Labyrinth of Lost Time (PS3)Wizardry: Labyrinth of Lost Time (PS3)As you've all no doubt already heard, PSN is 100% back in many parts of the world, including right here in the US. This of course means that the Welcome Back Program is now available to download all the free goodies to your PS3. I'll be getting to that tonight, though I'm not sure what I'll ultimately pick. In any case, I'll report back in the comments what I ultimately chose. In related news, Wizardry: Labyrinth of Lost Souls is now available on PSN, marking the return of a series that has received continuous, but sporadic, releases since the Apple II original in 1981, though some of those were only in Japan. Wizardry: Labyrinth of Lost Souls looks to be a definite return to the series' roots, albeit with a love-it-or-leave-it anime style. I'm firmly in the "leave it" camp, but being able to play classic-style Wizardry again might trump any misgivings over the visuals.

Matt Barton's picture

Brain in Vat Happy to Test All Day

Introducing the PS4.Introducing the PS4.It's Friday! Let's see what's in the queue.

Not so good news for Sony fans. Apparently, Sony will be slashing budgets for its next-gen PlayStation. Did they really invest that much in the PS3? Hm. So what do you call a half-step between generations? An upgrade? Maybe they're releasing some type of add-on expansion type thing instead of a standalone console? Perhaps this isn't really a headline at all, and it's a very slow news day? Speculation!

Now this is cool: Test chamber music: Valve offers free Portal 2 soundtrack downloads. Go ahead and grab it. I played Portal 2 a few weeks ago, and man, was it awesome! The music is great, too. Hm. What the hell is that orange goo gushing from my speakers???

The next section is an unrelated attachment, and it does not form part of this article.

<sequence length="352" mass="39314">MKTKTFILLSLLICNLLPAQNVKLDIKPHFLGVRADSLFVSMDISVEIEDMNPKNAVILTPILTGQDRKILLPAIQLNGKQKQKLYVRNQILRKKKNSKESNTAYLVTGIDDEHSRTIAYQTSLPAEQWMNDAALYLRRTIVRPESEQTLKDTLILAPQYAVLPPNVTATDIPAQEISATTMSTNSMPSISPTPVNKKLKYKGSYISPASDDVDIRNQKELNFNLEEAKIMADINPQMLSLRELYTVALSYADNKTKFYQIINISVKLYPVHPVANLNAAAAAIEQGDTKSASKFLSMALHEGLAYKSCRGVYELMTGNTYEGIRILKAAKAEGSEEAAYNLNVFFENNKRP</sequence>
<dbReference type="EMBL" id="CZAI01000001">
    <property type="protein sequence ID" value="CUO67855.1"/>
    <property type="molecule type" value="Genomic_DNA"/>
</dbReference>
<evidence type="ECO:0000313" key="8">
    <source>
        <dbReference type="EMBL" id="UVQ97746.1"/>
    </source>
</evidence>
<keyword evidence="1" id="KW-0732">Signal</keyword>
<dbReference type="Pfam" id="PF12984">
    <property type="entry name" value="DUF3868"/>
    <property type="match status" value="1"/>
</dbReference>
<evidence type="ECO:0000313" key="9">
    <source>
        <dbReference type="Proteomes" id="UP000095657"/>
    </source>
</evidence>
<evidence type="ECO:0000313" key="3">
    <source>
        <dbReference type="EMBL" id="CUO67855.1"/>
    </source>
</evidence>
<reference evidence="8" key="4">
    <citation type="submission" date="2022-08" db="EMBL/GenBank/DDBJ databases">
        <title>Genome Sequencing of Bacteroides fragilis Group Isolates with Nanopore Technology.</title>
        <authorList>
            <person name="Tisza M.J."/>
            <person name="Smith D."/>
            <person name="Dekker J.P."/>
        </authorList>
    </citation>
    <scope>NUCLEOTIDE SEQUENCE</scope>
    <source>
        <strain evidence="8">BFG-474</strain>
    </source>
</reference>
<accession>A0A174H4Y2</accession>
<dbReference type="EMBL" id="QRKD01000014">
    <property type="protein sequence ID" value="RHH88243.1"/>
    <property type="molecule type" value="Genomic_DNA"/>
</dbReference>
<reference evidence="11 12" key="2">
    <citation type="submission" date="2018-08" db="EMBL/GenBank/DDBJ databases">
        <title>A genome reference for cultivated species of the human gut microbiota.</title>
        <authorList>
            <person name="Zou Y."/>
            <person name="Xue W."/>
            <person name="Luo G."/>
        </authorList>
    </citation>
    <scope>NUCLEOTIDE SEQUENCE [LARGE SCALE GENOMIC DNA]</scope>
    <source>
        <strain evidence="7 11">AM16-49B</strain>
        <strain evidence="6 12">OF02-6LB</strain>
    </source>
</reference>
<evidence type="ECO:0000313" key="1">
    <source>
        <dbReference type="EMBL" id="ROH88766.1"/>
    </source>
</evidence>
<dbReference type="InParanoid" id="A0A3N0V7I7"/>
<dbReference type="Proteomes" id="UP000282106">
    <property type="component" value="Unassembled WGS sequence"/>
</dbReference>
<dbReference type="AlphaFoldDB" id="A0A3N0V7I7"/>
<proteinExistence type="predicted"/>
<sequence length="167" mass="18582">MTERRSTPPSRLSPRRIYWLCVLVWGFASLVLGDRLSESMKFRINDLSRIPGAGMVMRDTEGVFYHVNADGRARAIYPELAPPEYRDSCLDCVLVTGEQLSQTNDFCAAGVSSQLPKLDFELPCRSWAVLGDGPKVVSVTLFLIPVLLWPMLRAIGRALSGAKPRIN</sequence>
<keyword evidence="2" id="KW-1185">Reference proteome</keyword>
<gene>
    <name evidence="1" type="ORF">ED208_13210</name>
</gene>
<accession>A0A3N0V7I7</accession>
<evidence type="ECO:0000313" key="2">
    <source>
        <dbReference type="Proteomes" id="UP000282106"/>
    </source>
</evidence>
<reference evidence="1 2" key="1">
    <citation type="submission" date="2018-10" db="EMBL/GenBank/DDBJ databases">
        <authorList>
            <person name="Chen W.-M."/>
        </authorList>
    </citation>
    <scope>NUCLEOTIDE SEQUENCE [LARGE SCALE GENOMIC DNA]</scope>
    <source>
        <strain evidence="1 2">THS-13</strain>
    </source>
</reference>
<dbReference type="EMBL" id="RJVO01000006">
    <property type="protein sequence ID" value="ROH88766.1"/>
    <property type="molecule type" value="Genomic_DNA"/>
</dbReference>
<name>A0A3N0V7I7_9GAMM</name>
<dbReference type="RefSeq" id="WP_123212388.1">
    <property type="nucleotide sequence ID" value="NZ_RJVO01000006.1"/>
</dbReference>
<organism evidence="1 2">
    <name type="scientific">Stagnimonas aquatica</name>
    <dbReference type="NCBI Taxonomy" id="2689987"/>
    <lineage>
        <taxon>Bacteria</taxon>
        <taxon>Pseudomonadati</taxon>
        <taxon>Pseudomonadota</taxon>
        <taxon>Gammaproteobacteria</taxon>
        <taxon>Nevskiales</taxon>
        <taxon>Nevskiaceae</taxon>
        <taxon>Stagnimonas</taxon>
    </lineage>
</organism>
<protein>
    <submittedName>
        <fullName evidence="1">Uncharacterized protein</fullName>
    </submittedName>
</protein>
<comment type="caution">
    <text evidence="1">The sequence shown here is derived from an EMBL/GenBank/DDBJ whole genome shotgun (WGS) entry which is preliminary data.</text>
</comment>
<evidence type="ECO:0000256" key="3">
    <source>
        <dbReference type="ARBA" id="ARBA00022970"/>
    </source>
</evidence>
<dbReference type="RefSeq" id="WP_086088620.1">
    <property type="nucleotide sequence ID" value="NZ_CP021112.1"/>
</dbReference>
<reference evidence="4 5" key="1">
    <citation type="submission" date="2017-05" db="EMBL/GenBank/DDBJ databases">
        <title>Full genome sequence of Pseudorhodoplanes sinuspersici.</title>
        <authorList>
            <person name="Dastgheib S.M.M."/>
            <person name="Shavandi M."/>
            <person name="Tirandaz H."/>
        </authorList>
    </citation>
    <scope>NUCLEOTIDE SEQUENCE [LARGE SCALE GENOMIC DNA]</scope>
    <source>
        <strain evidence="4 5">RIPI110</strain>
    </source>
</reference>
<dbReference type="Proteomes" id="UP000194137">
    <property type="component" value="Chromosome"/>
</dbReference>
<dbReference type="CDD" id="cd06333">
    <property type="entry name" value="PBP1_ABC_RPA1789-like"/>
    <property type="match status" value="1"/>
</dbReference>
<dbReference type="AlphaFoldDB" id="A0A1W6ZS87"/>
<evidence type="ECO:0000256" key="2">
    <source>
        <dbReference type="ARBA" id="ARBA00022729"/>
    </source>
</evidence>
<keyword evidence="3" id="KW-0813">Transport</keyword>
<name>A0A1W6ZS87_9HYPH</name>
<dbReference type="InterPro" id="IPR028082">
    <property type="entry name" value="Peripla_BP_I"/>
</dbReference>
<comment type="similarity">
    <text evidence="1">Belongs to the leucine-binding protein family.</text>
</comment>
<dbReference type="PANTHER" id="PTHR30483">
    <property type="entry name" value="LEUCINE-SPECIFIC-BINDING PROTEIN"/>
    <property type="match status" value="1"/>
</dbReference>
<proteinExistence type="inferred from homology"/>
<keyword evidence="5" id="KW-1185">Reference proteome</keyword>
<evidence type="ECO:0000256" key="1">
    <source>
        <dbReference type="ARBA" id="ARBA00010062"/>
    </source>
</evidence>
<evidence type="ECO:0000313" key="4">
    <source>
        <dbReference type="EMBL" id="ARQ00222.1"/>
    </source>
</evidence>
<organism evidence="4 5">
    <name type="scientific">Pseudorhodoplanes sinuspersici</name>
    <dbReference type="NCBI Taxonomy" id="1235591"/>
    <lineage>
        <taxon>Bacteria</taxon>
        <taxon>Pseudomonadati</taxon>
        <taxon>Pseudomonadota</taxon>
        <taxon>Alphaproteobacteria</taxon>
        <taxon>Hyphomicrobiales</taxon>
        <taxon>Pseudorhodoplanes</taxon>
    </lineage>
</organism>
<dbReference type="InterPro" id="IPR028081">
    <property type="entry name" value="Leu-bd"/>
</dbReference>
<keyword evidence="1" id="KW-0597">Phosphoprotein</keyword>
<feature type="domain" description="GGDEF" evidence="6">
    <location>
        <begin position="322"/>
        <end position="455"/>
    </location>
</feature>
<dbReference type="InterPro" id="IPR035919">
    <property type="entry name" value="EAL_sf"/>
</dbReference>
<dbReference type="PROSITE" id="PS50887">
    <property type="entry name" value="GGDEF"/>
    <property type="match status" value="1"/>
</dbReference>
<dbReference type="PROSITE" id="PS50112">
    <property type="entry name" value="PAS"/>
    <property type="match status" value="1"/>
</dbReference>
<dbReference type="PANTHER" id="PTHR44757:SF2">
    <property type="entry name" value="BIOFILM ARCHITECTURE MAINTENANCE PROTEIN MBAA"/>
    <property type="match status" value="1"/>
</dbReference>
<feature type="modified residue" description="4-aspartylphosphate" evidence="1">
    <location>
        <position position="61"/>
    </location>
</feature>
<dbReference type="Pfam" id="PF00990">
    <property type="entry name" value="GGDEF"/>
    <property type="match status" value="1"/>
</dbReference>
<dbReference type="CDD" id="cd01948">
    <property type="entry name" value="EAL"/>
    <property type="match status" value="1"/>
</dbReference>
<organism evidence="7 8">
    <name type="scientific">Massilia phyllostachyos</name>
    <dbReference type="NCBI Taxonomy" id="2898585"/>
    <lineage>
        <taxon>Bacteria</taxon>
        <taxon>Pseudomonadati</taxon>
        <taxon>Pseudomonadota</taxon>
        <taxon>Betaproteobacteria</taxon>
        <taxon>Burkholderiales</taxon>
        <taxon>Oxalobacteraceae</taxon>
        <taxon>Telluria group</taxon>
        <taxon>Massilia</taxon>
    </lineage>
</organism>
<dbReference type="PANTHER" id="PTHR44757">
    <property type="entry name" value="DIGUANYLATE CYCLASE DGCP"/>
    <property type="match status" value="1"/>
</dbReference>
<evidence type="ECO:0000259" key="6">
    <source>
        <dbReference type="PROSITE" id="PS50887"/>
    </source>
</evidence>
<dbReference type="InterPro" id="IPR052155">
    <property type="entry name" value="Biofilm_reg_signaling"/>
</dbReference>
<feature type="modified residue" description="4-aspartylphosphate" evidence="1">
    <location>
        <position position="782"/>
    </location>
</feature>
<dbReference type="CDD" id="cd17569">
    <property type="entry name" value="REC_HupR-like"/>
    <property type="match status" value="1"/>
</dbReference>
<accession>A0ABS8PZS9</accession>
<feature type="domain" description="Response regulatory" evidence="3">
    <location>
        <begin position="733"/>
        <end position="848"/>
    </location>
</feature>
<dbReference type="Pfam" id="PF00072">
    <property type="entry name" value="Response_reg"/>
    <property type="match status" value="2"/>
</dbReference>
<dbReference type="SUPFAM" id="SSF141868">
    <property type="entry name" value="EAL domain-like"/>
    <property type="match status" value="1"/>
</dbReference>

Matt Barton's picture

Huge PlayStation Retrospectives Book

Good news for all you Sony PlayStation (PS1) fans out there--a 436 page book filled with PS1 retrospectives. It's a print-on-demand book from GameSpite Quarterly, put together by one Jeremy Parish. It's an attractive volume available in paperback ($20) and hardcover ($44). Here's a little blurb from the intro to set the tone: Perhaps more importantly, the PlayStation grew up alongside the World Wide Web, making it the first game console whose audience was connected both to one another and to the latest news the world over. PlayStation was where gaming grew up -- not in the sense of its newfound “mature” content, but rather in the breadth and sophistication of its software. It wasn’t 32-bit technology that marked the birth of gaming’s modern age. No, it was very specifically the PlayStation.

Matt Barton's picture

Episode 5: Mobile Gaming, Motion Gaming, Cheating, PlayStation, MMOs

It's so bad!It's so bad!We're back again with a month's worth of audio content for retrogaming fans of all makes and models. Clocking in at two and a half hours, this episode features exclusive content from Bill Loguidice, Rob Daviau, Chris Kennedy, Matt Barton, Nathan Tolbert, Andre Faucher, Rebecca Tolbert, Max Shelton, and special guest Chip Hageman.

Download the episode here (128 K format).

Segments and approximate times below:

Bill Loguidice's picture

A Very Brief Overview of what I've Been Playing for the Past Few Days

Since I've had a chance to actually play some games on platforms like the PC, Xbox 360, Wii, iPhone, and PS3 lately, I thought I would share some quick thoughts. After reading, why don't you share some of your own thoughts on those games or some of what you're playing?

Bill Loguidice's picture

Armchair Arcade TV: PS3 The Ultimate House Party Unboxing

Here's a standard unboxing video that I put a small bit of polish on and placed under the "Armchair Arcade TV" banner. I have another unboxing video that I'll be posting tomorrow, as well as the next actual formal episode not too long thereafter, so keep checking back here on Armchair Arcade.

Armchair Arcade TV is in high definition (720p) and available at a wide range of locations, with a wide range of subscription options, and in a wide range of formats, including YouTube, iTunes, RSS, and many more via blip.tv!

Matt Barton's picture

Matt Chat 32: Tomb Raider

This week's Matt Chat is on Tomb Raider, one of my favorite games on the PS1. It was my first 3D platformer, and I still vividly remember the experience. Core did an excellent job really demonstrating what was fun about 3D and what the third dimension could add to the genre. Of course, the game also introduced Lara Croft, the most famous female avatar.